If then a University is a direct preparation for this world, let it be what it professes. It is not a Convent, it is not a Seminary; it is a place to fit men of the world for the world. We cannot possibly keep them from plunging into the world, with all its ways and principles and maxims, when their time comes; but we can prepare them against what is inevitable; and it is not the way to learn to swim in troubled waters, never to have gone into them. Proscribe (I do not merely say particular authors, particular works, particular passages) but Secular Literature as such; cut out from your class books all broad manifestations of the natural man; and those manifestations are waiting for your pupil's benefit at the very doors of your lecture room in living and breathing substance. They will meet him there in all the charm of novelty, and all the fascination of genius or of amiableness.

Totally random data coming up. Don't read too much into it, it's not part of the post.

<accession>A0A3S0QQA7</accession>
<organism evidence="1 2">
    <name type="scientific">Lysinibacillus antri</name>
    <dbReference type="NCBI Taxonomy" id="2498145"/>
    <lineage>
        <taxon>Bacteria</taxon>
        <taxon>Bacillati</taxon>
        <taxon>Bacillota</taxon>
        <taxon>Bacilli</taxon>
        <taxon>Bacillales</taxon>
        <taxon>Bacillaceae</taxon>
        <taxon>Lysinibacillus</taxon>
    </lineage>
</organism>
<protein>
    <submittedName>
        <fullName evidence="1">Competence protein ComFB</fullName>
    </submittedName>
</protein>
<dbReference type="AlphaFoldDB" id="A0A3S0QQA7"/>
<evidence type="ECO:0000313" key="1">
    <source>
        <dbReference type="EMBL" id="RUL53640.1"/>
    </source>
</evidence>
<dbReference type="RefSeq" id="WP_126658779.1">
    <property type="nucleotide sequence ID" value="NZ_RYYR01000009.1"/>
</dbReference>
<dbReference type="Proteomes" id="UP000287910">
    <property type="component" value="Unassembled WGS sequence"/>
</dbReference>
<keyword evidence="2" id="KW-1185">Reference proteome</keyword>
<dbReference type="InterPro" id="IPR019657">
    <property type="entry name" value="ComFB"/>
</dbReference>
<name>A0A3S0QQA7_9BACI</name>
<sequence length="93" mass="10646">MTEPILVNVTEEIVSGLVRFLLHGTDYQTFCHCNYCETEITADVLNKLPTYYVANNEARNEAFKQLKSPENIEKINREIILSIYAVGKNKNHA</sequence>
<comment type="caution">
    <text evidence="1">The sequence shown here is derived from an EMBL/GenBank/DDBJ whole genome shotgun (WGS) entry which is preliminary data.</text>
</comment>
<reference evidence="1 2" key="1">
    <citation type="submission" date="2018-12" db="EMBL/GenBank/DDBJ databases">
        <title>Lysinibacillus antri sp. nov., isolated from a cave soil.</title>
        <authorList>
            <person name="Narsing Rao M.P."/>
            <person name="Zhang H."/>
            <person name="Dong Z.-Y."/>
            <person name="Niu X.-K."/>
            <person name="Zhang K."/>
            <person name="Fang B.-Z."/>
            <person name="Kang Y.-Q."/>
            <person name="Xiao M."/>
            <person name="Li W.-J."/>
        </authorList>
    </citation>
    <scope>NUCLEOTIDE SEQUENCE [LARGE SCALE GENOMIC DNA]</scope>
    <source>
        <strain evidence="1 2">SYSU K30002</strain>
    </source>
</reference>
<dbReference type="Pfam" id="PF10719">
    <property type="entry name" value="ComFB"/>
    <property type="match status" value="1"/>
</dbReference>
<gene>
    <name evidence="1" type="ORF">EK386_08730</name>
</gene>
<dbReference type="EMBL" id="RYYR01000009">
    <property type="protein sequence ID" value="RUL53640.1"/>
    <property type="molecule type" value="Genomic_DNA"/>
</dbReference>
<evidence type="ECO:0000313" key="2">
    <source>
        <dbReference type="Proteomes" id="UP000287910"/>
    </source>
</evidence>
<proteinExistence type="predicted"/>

Thursday, July 10, 2014
Quote: The Idea of a University (Discourse IX)
Bl. John Henry Cardinal Newman in the ninth discourse of The Idea of a University, in part eight: